Two schools. Six victims. Shared grief.

Sadness. Silence. Tears.

Students and staff at two metro Atlanta high schools spent Tuesday comforting each other and attempting to comprehend the incomprehensible: the deaths of six students in two collisions on different ends of Fulton County.

The collisions took place, in a sad twist, on the same state highway, Ga. 92, approximately 40 miles from each other.

The first occurred at 1:15 p.m. Monday at Ga. 92 and Butner Road in south Fulton. Four Langston Hughes High School students died when their Lincoln Navigator struck a tractor-trailer, police said. A fifth student, Lexus Todd, was hospitalized with leg injuries and bleeding in the brain.

“Losing one student can really have a psychological impact,” said Shannon Flounnory, the district’s executive director for safety and security. “Unfortunately, this community has lost four of its extended family members.”

The second fatal wreck took place around 3:40 p.m. Monday in Roswell, at Ga. 92 and West Road. James Pratt, 18, a senior at Cobb County’s Lassiter High School, and his younger brother, Joe, 14, a freshman, were killed when they hit a school bus carrying special-needs students, police said. None of the special-needs students were seriously injured, authorities said. The Pratt brothers were headed to a dental appointment, said Lassiter High principal Chris Richie.

“There are no words that ease the pain that has devastated our Lassiter family and left us heartbroken,” Richie wrote in a letter Tuesday to parents, faculty and students.

Roswell police said Tuesday the cause of that crash was under investigation. Funeral services for the brothers have been set for 2 p.m. Sunday at Piedmont Church, 570 Piedmont Rd., Marietta.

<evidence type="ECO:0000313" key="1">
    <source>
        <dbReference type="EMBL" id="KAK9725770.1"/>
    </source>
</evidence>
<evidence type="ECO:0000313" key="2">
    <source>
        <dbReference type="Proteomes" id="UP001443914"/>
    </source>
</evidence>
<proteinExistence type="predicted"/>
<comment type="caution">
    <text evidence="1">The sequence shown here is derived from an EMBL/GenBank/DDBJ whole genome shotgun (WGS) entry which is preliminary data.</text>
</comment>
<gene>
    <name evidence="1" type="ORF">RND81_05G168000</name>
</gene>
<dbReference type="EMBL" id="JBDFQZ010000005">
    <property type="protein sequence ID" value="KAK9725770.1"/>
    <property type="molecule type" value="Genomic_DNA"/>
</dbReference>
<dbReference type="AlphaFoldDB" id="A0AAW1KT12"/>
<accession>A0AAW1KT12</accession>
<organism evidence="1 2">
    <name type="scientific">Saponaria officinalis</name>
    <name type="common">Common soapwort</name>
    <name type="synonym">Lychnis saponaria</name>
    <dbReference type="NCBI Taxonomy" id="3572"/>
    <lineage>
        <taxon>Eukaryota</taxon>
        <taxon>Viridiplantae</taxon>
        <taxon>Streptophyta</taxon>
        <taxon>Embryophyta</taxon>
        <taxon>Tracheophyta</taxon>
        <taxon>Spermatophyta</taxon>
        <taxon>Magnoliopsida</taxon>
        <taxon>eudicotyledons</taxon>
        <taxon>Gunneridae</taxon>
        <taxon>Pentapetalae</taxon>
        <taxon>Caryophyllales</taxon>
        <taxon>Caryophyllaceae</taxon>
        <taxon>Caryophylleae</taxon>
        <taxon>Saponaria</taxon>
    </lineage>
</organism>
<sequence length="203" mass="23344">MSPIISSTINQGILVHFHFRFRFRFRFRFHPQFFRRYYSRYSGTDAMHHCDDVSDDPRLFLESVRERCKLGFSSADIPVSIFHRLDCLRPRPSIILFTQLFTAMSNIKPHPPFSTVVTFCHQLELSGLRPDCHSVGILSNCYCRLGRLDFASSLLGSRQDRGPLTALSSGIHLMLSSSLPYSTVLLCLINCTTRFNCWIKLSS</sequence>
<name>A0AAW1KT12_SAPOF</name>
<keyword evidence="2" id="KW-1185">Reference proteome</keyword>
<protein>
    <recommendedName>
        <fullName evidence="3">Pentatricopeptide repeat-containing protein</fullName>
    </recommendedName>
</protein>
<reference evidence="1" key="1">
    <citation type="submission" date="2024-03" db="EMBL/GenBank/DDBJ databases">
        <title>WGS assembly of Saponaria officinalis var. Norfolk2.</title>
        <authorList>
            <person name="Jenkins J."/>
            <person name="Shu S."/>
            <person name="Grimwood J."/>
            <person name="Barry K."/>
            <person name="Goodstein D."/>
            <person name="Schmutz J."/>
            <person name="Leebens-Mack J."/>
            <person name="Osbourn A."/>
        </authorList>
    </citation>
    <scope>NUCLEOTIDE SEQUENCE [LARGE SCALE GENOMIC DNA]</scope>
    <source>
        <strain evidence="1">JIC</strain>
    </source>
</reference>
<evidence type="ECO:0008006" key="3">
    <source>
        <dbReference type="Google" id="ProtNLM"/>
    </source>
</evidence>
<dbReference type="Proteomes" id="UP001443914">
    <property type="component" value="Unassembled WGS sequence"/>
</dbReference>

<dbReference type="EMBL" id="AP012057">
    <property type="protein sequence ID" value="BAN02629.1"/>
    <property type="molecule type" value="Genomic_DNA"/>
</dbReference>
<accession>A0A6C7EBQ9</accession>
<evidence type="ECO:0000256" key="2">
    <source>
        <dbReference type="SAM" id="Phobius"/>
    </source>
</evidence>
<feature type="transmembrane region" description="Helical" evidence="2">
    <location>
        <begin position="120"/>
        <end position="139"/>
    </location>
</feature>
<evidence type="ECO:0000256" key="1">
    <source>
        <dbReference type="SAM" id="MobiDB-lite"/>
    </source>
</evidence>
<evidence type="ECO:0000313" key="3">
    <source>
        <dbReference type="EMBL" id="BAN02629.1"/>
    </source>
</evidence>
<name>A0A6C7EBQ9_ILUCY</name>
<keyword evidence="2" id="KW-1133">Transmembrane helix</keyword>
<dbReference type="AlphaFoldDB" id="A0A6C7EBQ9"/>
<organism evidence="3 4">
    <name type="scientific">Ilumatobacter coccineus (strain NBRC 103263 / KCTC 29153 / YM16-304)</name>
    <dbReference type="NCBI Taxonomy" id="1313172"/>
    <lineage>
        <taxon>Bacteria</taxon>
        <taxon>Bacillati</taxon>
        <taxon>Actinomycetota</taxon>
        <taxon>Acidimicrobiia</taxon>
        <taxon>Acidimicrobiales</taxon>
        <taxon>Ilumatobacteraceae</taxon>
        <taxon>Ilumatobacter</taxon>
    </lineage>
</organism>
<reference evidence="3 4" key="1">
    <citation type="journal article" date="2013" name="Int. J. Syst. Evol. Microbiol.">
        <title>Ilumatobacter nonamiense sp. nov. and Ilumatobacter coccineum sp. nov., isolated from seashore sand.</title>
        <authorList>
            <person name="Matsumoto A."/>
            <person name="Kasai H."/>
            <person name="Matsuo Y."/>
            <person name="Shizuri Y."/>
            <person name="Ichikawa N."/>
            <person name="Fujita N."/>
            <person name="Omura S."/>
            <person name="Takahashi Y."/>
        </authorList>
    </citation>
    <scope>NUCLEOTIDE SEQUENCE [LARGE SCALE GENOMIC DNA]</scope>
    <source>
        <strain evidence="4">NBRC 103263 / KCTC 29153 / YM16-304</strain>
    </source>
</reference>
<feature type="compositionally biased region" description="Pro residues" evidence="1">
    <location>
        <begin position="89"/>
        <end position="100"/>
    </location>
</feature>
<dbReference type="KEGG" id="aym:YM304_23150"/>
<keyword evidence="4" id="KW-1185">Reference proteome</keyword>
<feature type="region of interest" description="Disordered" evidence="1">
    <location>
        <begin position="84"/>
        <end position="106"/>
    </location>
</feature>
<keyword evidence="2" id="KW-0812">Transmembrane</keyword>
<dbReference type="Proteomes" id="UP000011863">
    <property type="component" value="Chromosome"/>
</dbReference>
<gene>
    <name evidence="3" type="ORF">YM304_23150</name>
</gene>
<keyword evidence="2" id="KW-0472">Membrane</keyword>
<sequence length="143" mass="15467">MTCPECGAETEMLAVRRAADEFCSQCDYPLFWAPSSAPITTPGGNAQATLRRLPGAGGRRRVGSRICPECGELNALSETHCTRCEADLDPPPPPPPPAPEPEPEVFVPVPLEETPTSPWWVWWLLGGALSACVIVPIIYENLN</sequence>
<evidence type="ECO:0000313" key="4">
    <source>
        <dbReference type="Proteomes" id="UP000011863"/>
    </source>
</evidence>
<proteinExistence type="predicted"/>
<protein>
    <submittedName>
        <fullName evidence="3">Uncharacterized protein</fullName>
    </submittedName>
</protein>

Fulton County police say the driver of the Navigator ran a red light, causing the wreck there.

The Langston Hughes High students killed in the crash were identified late Tuesday by the Fulton County Medical Examiner’s Office as Isaiah Gregory, 15, Cameron Jones, 16, Ke’Ariy Lopez 14, and Octavious Rhodes, 16.

It was unclear Tuesday whether the Langston Hughes students had permission to be off campus Monday when the wreck took place. Classes typically end at 3:30 p.m. Like most school districts, Fulton County prohibits students from leaving campus during the day without permission from a parent and the principal. The rules are explained in the school district’s student handbook. School district officials wouldn’t confirm whether the students were supposed to be on campus at the time of the crash.

Flounnory said school district officials discuss safe driving habits with students. Monday’s wreck, he believes, stops students from saying “that it can happen to someone else.”

“Now, our students are in a position to understand it can happen to you,” he said.

Mo Canady, executive director of the National Association of School Resource Officers and a former school resource officer in Hoover, Ala., said he’s seen more students killed in car wrecks near the end of the school year.

“Spring fever is a real thing,” he said. “Students have been inside for seven, eight months. They’re ready to get out. It’s a dangerous period of time.”